‘The Grand Complication’ By Allen Kurzweil Delves Into The Mystery Of Breguet’s Marie Antoinette
For much of the world, summertime means vacation time. And that means digging into a good book.
If you’re looking for a fun work of fiction with a serious watch theme to take on your holidays, you might want to go for The Grand Complication by Allen Kurzweil.
To preface: Marie Antoinette never wore the famed Abraham-Louis Breguet Perpétuelle pocket watch. It was commissioned in her name and has been informally named for her, but bears the designation “Reference 160” in Breguet’s ledgers.
Unfortunately, the watch featuring every complication known to watchmaking at the time took decades to complete – decades that the ill-fated queen didn’t have.
The Marie Antoinette, however, has remained the stuff of legend. It was stolen from a museum in Jerusalem in 1983, where it had been quietly on display. It was the mysterious theft of Breguet’s most famous masterpiece, which was only recovered a few years ago, that prompted Kurzweil to literarily base a tongue-in-cheek novel on one fictitious librarian’s search for the famed pocket watch.
International scholar Kurzweil personally researched the circumstances of the legendary theft, with his website reporting that he “spent nearly five years crisscrossing Europe and the Middle East, interviewing detectives, curators, horologists, and watch dealers.”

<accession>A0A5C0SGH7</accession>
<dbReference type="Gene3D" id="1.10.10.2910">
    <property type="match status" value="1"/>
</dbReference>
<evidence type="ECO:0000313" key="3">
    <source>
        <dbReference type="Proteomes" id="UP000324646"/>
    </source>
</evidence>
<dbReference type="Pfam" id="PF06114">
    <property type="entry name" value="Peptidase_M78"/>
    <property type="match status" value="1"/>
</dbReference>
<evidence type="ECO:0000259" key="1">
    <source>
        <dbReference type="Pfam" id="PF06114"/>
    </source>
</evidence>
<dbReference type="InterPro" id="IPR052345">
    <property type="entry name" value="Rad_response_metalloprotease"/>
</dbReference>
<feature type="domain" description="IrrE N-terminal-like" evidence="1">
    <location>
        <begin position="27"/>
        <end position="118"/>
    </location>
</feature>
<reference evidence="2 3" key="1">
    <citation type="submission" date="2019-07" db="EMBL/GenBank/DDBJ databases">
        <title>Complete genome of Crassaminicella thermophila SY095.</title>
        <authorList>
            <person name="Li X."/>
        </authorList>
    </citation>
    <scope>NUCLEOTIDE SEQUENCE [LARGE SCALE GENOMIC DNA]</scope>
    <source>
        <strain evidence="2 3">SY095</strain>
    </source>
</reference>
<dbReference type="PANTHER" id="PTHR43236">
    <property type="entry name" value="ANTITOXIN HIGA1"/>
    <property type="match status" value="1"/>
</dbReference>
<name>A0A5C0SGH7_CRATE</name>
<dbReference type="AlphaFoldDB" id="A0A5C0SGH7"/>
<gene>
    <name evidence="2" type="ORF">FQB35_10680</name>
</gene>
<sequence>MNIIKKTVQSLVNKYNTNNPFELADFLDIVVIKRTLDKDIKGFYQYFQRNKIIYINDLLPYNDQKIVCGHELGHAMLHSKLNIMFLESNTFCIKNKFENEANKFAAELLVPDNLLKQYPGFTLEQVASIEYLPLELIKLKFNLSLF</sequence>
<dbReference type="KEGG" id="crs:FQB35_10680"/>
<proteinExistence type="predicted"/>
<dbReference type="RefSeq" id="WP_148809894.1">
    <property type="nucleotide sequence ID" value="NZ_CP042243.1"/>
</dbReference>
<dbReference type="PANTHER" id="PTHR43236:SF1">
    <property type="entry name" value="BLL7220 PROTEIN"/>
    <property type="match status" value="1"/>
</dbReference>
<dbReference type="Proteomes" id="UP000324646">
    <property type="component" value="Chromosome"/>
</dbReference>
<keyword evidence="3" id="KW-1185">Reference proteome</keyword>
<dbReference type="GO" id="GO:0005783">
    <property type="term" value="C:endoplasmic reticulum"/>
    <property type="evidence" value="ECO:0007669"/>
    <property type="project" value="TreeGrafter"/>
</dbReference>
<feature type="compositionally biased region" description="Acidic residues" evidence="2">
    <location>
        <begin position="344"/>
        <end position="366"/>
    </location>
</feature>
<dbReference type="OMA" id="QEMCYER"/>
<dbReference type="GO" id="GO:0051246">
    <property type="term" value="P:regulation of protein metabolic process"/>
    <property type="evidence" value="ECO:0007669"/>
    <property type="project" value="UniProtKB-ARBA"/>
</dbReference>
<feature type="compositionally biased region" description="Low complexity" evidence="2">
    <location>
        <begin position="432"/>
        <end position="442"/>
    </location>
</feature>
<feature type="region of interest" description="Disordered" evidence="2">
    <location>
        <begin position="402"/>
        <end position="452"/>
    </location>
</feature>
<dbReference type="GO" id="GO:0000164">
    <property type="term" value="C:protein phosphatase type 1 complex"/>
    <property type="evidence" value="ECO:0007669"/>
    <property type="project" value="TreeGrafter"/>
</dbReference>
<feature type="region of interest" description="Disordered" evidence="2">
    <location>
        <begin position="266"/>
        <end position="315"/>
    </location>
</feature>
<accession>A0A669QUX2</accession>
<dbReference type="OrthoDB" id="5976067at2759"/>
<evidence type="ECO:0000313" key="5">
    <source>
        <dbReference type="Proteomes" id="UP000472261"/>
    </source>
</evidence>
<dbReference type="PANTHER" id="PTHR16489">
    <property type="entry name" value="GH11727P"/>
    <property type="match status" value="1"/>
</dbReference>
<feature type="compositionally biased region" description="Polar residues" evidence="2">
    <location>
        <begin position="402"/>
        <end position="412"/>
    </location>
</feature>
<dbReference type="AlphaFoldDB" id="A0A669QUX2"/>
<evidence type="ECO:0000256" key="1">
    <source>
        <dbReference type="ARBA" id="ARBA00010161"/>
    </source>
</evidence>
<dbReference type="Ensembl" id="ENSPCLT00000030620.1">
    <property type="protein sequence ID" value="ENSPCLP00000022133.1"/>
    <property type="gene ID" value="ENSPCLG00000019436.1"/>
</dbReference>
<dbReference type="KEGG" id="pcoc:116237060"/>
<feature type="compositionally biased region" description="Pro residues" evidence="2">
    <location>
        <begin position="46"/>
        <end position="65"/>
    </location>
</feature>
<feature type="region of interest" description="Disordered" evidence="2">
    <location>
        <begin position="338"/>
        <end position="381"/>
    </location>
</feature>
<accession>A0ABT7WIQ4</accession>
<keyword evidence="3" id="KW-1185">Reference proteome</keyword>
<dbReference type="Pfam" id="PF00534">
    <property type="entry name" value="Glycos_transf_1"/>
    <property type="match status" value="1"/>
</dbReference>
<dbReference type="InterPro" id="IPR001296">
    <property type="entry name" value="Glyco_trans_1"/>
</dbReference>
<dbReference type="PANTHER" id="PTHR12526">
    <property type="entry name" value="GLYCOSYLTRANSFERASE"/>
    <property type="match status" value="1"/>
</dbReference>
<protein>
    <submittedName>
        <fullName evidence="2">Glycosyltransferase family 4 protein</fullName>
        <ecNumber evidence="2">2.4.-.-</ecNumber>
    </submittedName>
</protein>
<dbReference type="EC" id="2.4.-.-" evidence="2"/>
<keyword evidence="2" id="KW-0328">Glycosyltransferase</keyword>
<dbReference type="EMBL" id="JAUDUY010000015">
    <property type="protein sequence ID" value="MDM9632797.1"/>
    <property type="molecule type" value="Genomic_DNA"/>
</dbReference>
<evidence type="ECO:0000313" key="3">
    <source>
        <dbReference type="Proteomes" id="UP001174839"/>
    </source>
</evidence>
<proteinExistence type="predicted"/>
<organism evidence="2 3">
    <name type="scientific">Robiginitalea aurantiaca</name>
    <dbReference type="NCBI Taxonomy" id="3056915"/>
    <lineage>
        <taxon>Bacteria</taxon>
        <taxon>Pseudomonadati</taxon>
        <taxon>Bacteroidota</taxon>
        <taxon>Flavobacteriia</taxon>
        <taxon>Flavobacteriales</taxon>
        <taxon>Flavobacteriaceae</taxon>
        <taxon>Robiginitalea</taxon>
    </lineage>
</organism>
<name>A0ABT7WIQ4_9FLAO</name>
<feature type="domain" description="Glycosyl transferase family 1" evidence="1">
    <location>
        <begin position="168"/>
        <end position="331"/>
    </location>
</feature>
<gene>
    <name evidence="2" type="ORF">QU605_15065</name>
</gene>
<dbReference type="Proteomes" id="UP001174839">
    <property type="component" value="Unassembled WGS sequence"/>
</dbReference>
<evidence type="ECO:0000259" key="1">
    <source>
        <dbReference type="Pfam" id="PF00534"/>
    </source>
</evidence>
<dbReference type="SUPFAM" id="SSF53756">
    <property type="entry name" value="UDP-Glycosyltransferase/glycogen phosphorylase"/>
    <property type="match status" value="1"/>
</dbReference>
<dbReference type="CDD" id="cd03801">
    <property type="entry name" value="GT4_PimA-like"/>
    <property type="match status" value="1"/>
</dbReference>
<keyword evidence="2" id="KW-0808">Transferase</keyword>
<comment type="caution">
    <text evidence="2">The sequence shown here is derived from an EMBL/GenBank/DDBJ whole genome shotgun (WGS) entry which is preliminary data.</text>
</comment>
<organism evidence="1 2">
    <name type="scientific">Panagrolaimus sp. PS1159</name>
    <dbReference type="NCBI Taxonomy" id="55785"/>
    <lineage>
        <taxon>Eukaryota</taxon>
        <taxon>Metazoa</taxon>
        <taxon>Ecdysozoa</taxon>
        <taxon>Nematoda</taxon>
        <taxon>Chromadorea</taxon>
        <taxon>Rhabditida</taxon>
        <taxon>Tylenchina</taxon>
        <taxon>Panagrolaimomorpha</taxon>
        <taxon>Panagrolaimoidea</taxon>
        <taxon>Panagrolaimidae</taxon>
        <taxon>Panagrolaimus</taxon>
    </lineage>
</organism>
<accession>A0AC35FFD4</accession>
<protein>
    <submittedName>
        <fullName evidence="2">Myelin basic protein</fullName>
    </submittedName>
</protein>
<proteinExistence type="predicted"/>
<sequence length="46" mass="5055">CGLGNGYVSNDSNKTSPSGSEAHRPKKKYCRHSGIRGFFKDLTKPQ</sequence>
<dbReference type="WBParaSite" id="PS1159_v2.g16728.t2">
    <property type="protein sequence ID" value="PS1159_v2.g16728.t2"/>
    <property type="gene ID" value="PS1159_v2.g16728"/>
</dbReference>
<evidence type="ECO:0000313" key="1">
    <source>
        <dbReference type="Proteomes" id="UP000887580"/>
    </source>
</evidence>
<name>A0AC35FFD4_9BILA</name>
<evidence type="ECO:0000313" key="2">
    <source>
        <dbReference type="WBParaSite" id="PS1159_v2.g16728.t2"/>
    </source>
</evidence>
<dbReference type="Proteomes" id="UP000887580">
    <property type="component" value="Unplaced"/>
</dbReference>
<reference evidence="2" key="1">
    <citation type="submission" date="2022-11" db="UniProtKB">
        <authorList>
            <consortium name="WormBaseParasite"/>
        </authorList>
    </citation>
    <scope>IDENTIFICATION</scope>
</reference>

His diligence paid off: The Grand Complication is a quick read, steeped not only in the legends of modern watchmaking, but also appealing to bibliophiles with its many references to literature and libraries.
Alexander Short, the main character, is an above-average librarian who takes his job very seriously. Approached one day by Henry James Jesson III, a collector of various objects wishing to complete his “case of curiosities,” Short is tossed into a whirlwind search for the stolen pocket watch.
This literary thriller not only features characters of unusual intelligence, but also a keen sense of appeal to those interested in horology.
Breguet’s most famous timepiece was only recovered some 20 years after it was stolen, after Swatch Group chairman Nicolas G. Hayek – Breguet’s modern parent company – had set his company about making a modern replica of the watch in 2005. This was known as Reference 1160 and was introduced at Baselworld 2008.